I’m posting some short videos on the Tara Farm and Nursery YouTube channel on my “food forests” here in the Great High and Dry Wind Corridor of Central Wyoming. This one is Number 2, so when you are there take a look at the first video as well (Food Forest: Tier One). Number III will be on the groundcover that I use and why. The information can be applied to a city lot, a suburban property or on the rural homestead. #thegardenisnotclosed !! Just ask the snakes….
All Together Now: Free Remote Consults Beginning March 30
Text, Email or Messenger & Get Discounts
Every spring I get texts (got one today!!), emails and phone calls with questions on plants, gardens, water, soil and design projects.
Starting March 30, 2020 I will be taking questions and brainstorming by text, email, Facebook Messenger or by message from the The Refuge Permaculture Center website (www.tarafarmandnursery.com).
You can attach photos or videos to texts and emails (bigger files are better on emails.)
[“I had leaves! Where did my leaves go??” “Is the ground wet?” “Yes.” “What do you see in the mud?” “Oh. Deer tracks. Never mind. Thanks.” ]
The NEW part is that everyone I work with remotely will also receive a 15% discount on the following:
Plants and Seeds from the Nursery
On Site Consultations
Concept and Design Work
Classes (except for OLLI classes through Casper College)
Full Design and Installation Planning
So any time after 8:00 a.m. on March 30, 2020 reach out! I will answer your question or get back to you for discussion as soon as possible. I will then add your name and contact information to the discount and email list so that you can receive messages about upcoming events.
Visits to The Refuge: Later this summer (depending on the status of my little friends the grasshoppers) I will be opening up for small tours – either individuals or up to five in a group; (hugging or kissing of plants only!!)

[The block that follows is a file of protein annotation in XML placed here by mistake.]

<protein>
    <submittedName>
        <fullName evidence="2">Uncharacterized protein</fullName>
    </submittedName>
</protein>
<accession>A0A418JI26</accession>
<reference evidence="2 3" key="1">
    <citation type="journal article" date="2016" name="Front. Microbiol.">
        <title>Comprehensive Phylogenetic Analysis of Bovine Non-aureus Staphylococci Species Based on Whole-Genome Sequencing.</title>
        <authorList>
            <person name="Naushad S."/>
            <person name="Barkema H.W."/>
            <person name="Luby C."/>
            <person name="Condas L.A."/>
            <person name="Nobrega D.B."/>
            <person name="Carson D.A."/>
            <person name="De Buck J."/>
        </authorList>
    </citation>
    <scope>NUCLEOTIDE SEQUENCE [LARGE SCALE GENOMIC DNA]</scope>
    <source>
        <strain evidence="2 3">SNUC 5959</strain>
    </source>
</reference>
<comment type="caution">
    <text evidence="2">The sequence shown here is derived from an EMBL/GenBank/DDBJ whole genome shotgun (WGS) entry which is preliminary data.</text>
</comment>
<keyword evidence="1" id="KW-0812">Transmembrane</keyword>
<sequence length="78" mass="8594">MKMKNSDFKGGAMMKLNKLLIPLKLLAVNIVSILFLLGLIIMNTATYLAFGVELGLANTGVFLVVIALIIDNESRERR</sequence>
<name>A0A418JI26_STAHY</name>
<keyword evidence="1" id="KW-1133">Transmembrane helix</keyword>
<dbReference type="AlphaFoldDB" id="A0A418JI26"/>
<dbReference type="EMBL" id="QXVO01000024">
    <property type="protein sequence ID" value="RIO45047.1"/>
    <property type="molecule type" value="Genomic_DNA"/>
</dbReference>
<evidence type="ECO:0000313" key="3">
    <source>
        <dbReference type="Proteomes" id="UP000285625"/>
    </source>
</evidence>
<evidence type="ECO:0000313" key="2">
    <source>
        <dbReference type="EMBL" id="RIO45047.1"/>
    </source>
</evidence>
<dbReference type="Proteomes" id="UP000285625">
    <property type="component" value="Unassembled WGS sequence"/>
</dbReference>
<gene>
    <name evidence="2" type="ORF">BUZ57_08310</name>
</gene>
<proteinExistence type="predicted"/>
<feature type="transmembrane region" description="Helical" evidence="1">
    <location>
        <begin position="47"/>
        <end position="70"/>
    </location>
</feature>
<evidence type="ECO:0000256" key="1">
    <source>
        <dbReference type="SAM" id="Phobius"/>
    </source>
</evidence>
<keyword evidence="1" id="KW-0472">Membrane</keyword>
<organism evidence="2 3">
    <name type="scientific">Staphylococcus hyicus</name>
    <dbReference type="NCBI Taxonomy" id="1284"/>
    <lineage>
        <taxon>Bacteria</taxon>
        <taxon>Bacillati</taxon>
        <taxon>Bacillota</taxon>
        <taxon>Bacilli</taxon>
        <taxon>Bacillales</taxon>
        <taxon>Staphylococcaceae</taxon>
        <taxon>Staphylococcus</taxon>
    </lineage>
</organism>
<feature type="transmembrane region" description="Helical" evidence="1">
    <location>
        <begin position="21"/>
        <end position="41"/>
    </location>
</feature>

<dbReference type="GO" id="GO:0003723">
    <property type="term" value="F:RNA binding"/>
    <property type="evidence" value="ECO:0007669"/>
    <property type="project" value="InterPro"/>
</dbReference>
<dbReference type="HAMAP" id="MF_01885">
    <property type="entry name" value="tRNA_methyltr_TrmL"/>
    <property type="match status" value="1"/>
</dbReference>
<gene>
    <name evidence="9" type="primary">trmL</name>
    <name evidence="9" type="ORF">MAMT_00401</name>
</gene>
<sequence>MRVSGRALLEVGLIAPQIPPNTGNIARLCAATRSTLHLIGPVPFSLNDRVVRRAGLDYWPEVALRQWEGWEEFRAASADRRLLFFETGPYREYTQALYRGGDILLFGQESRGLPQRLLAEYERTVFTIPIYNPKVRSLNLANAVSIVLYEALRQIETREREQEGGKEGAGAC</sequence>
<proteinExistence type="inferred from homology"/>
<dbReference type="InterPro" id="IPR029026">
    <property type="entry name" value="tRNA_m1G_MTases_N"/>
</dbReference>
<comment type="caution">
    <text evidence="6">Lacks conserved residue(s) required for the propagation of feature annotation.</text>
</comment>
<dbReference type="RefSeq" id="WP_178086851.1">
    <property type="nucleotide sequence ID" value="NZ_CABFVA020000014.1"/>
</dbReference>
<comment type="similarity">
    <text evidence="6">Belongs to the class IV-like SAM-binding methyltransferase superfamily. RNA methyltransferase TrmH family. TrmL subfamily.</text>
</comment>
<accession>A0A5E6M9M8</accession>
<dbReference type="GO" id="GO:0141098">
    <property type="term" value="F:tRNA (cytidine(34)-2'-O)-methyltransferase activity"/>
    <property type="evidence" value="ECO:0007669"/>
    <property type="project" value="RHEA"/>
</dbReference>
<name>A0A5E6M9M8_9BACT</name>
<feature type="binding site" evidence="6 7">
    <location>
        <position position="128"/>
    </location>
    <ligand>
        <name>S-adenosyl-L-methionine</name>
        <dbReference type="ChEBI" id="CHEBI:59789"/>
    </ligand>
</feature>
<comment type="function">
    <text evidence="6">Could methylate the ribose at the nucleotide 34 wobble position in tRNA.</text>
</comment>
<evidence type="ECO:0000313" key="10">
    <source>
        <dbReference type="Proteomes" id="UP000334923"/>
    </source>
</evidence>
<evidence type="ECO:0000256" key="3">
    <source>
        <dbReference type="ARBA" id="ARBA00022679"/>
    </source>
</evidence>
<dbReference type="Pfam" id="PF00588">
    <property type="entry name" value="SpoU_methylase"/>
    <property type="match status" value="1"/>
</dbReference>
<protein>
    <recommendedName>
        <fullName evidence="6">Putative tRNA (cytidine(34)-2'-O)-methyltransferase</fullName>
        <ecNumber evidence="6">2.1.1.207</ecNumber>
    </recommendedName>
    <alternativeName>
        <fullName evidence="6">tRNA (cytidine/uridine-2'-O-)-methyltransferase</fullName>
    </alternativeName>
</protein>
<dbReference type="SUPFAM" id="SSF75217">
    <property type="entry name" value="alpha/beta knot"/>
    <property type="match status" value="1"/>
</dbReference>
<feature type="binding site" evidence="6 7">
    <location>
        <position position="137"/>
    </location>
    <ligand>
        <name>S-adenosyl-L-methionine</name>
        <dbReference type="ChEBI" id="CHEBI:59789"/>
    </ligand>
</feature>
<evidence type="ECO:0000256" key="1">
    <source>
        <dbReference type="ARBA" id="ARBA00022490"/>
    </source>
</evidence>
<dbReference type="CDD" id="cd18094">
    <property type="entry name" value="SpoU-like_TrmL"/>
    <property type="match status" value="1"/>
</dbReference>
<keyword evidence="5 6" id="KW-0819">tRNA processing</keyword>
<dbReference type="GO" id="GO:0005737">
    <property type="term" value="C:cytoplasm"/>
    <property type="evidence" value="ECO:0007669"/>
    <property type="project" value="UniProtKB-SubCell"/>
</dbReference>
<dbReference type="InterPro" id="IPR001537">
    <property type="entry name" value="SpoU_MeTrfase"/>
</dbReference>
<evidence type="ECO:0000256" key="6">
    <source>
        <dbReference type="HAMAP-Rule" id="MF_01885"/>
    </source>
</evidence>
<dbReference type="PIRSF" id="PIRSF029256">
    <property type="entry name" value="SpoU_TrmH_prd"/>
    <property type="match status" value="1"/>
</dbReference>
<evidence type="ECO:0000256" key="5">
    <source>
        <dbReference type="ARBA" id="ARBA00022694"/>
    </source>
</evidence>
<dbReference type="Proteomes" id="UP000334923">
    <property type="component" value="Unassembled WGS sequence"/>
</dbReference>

“What About Classes?”: I am also working on adding narration to some of my PowerPoint presentations and packaging them for viewing online. The cost of access will include the above discounts as well as free remote consults.
“Will You Be At Natrona County Master Gardeners Farmers Market This Year?”: If things continue to go well, I am still hoping to set up a plant sale in town late this summer or early fall (which is still a great time to plant perennial shrubs and grasses.) It may not be at the Ag Ext building, but I will post locations. (Possibly Tractor Supply if public gatherings seem safe by then.)
The Earth Abides, and so will we, with planning, creativity and calm.
Duck egg / asparagus / mushroom / mozzarella scramble last night. It was the last of the 2019 frozen asparagus; the duck eggs were fresh. (I’m getting a dozen every couple days and sharing them with my neighbor.) The ducks are presently cultivating the Meditation Garden, the little vineyard and the the Ribes Patch (gooseberries and currants). I will pull the ducks out in a week or so because with a little bit more moisture the asparagus will start to break through. Ducks spot the tender spears before I do and nibble them right down below the ground surface. Here we take a close look at asparagus – a perennial vegetable that grows really well here, liking alkaline soils, and hates to be moved. Nothing like fresh asparagus! NOTE: I didn’t mention it in the video but don’t blanch the asparagus before you freeze it. That makes it mush when defrosted. Just wash with very cold water, chop into pieces or leave as spears, seal well removing all air from the freezer bag (or use a vacuum process) and get it into the freezer quick. To preserve for a few days use, make a fresh cut at the base of the spear and arrange the spears in a Mason or other jar with cold water, just like a flower arrangement. The spears will continue to “drink” for a day or so. Enjoy!
Between heavy, wet spring snow, monsoonal downpours and temperatures changing 40 degrees in a matter of hours, there are many things to be done outside. This is your Un-COVID source of calming, productive, earthy exercise and information. This was an easy project, although there is a little more securing to be done before the first 125 mph micro-burst comes along. Living a mile high with mountain gaps to intensify storm activity is a real challenge, not to mention the salty, clay soil; quick-draining-drying sand; and mineral heavy ground water. But that is what gets us out there every year: the challenge and the results. Step into the nursery for a look at a simple project that may help to increase productivity through a little inexpensive protection.